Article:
Most of us are in love with permanence. We cling to the hope that something outlasts us, not just in the short term, but forever. These things, we think, are meant to be constant. Yes, we temper our love with an acceptance of transience, grudging and rueful, but the simplest hopes are the ones that take longest to pass. We want certain things to be for always.
When we accept that always is a fiction, or at least something so far out of our grasp that it might as well be fiction, an elegiac tone creeps in. It’s time to summarize, wrap up that thing that we wanted to keep. Perhaps, surely, it will outlive us in some aspects, but that only turns the eye toward our own mortality – and the less said about that the better.
John Berger turns 90 this year. I have blogged about him previously, but the release of this new anthology of his work reminds me that I will see the day when he is no longer writing. When David Bowie died, I wrote that you should always have some heroes who are younger than you, so that there is always a new thing to look forward to. Among writers who write about art, whether critic/historian/journalist or what-have-you, there is none whom I admire more than John Berger. And this book, delightful though it is, is an acknowledgement of his own transience.
If you have read Berger’s nonfiction books to date there is much here that is familiar. It draws on his writings back into the 1950s and right up to the present. Much of the more recent material, articles he has published here and there, have not been collected in book form before, and are worth the hefty price of the book. The editor, Tom Overton, has arranged the contents chronologically by artist, which allows us to read Berger on the same artist at different points in his career. This is not a revelation; Berger’s opinions and feelings have remained consistent, while his language has moved more from the analytical to the philosophical. Wisdom is a hard word to use correctly; certainly Berger’s views have been wise from the start, even when I disagree strongly. Overton, a writer who also catalogues Berger’s archive at the British library, has chosen carefully and with generosity. 502 pages might seem like a lot, but not in this case – in fact, a second volume, entitled Landscapes, is in the works. Casual readers, or those daunted by the idea of too much Berger, might settle for the 2001 volume, Selected Essays of John Berger, edited by Geoff Dyer.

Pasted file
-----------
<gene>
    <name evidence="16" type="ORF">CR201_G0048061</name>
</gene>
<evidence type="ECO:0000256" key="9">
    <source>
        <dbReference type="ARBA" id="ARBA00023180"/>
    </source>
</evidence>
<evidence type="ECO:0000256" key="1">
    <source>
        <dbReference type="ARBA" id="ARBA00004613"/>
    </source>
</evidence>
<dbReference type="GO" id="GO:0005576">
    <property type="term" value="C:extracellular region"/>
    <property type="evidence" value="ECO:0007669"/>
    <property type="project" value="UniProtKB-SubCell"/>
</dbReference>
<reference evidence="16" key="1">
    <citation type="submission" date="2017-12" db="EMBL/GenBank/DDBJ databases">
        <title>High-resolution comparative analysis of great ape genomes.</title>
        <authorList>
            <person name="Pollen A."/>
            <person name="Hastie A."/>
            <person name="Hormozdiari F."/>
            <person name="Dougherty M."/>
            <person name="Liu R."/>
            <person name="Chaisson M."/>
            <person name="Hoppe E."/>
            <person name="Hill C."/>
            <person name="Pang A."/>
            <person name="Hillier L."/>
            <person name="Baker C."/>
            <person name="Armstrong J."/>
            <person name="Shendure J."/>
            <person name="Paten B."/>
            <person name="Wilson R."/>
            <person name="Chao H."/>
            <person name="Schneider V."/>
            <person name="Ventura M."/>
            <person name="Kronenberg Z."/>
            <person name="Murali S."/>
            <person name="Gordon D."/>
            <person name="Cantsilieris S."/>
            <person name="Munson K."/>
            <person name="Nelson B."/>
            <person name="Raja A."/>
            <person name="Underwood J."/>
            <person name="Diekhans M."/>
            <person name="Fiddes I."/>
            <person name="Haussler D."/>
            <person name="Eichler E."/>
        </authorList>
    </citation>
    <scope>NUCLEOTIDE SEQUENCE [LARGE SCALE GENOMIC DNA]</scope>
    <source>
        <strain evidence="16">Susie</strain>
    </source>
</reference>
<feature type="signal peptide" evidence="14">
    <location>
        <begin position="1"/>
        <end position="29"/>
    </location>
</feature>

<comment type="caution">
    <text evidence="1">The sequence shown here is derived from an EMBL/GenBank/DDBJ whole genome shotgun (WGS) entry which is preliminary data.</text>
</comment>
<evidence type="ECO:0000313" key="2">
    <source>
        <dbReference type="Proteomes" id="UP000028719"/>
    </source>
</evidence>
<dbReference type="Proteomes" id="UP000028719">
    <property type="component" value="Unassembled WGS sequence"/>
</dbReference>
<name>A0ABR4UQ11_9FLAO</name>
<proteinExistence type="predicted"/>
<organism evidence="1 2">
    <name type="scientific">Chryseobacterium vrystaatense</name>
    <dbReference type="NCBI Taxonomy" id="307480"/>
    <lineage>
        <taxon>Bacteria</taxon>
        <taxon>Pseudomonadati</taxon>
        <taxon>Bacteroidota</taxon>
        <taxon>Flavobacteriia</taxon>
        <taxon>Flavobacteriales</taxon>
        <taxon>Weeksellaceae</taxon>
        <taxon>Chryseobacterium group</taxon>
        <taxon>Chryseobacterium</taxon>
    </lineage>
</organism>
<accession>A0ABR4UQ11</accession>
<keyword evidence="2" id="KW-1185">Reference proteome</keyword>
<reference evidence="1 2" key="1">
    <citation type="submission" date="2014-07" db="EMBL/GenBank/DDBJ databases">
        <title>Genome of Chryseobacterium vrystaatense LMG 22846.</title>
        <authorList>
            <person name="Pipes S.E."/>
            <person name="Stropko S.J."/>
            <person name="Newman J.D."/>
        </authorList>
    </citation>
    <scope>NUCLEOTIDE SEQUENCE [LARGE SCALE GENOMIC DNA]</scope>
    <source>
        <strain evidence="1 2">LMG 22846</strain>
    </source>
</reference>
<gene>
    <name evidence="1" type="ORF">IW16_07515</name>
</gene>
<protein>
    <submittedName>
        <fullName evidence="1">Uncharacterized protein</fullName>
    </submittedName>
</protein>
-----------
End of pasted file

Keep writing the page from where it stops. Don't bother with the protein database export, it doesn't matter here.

The front cover shows one of the Fayum portraits, Egyptian funeral paintings done in the 1st to 3rd centuries CE. The artists are unknown, as are the names of the dead, but the rare delicacy and skill with which they worked is unmistakable, even after so many hundreds of years. Something has remained, something permanent. A book like Portraits aims at a summing-up, a life contained because it has or is about to end. As everyone who has ever written about Berger must note, he sees himself as primarily a storyteller. Stories have endings, no matter how much we might wish they didn’t. It’s human nature to want things to end before they get stale or repetitive, and yet we don’t want them to end until that point is almost at hand.